A tenuous peace is in the air in Minnesota, as Gov. Mark Dayton and Republican lawmakers say they have reached a deal that would end the state’s two-week-long government shutdown.
The agreement would resolve the state’s budget impasse in part by delaying some state aid payments to schools. District administrators have derided that move as a gimmick that will simply put off the state’s financial obligations.
The shutdown had forced the closure of the state’s 400-person department of education, which halted its work processing thousands of teacher licenses, judging schools’ progress meeting federal academic standards, providing technical assistance to districts, and other duties.
The impasse came when Dayton, a Democrat elected last fall, and the state’s Republican-controlled legislature were unable to reach an accord on the budget for the state, which faced a projected $5 billion deficit.
Dayton had pressed for a plan that would bring in additional revenue by adding a tax on the state’s richest residents. But Republicans blocked any tax increases, instead calling for cuts in government programs and services.
How did they bridge the divide? A crucial part of the agreement is to raise $1.4 billion by a delaying state aid for schools, and borrowing $700 million against future tobacco revenues.
The accord would still have to be approved by the state legislature.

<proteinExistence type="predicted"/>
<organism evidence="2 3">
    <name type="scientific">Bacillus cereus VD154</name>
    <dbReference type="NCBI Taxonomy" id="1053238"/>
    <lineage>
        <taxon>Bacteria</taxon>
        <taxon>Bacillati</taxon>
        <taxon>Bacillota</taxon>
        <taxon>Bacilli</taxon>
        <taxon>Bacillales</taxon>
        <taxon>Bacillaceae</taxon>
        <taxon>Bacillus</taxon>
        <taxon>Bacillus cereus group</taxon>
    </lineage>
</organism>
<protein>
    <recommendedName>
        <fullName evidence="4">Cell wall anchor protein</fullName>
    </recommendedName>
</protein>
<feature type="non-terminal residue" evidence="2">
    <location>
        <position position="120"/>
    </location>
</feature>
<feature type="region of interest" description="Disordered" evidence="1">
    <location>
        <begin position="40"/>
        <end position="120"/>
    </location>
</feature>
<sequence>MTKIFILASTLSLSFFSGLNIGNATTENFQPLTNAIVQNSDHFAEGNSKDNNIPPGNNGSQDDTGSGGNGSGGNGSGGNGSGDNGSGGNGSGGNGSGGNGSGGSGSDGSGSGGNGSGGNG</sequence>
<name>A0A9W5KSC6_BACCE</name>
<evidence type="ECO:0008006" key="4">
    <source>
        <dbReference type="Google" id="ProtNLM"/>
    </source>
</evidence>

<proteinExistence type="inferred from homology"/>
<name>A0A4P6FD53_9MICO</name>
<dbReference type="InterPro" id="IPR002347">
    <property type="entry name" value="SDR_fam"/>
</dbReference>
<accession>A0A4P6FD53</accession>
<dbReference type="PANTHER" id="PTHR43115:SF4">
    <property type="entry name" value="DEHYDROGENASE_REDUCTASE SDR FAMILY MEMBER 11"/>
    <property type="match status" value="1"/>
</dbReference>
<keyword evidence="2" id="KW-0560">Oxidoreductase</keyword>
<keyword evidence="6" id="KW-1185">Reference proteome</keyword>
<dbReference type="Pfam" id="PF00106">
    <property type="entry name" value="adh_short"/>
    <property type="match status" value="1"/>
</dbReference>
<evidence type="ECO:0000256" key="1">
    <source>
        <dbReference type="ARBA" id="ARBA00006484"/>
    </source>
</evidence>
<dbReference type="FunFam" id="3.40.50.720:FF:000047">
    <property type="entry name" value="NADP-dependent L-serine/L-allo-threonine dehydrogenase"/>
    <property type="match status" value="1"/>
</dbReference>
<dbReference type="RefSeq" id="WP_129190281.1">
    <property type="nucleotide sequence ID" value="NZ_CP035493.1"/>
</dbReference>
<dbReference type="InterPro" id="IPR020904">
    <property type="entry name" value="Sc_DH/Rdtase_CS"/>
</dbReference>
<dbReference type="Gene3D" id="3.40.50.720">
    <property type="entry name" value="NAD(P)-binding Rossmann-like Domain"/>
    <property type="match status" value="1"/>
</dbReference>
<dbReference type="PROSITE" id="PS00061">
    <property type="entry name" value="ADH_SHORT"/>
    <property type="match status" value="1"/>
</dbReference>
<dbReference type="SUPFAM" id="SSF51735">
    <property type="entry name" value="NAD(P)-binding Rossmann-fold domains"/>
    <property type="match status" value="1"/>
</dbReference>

In a letter to GOP leaders, Dayton described conditions of the solution as stopgap measures, which would not provide the state with a permanent budgetary fix.
“However, despite my serious reservations about your plan, I have concluded that continuing the state government shutdown would be even more destructive for too many Minnesotans,” Dayton wrote. “Therefore, I am willing to agree to something I do not agree with—your proposal—in order to spare our citizens and our state from further damage.”
UPDATE: Charlene Briner, a spokeswoman for the Minnesota Department of Education, says the budget deal would use a “60/40" delay in state aid payments for schools over the next two years. That could mean that some districts will be forced to dig into their savings to make up the difference.
“Essentially, it means that schools will get 60 percent of their funding this year and 40 percent will be paid next year,” she explained in an e-mail. “In order to maintain cash flow, some districts may have to utilize reserves or short-term borrowing. The budget agreement does include Governor Dayton’s proposal for an increase in the per pupil formula allowance by $50 per student, which may help offset some of those challenges.”
A version of this news article first appeared in the State EdWatch blog.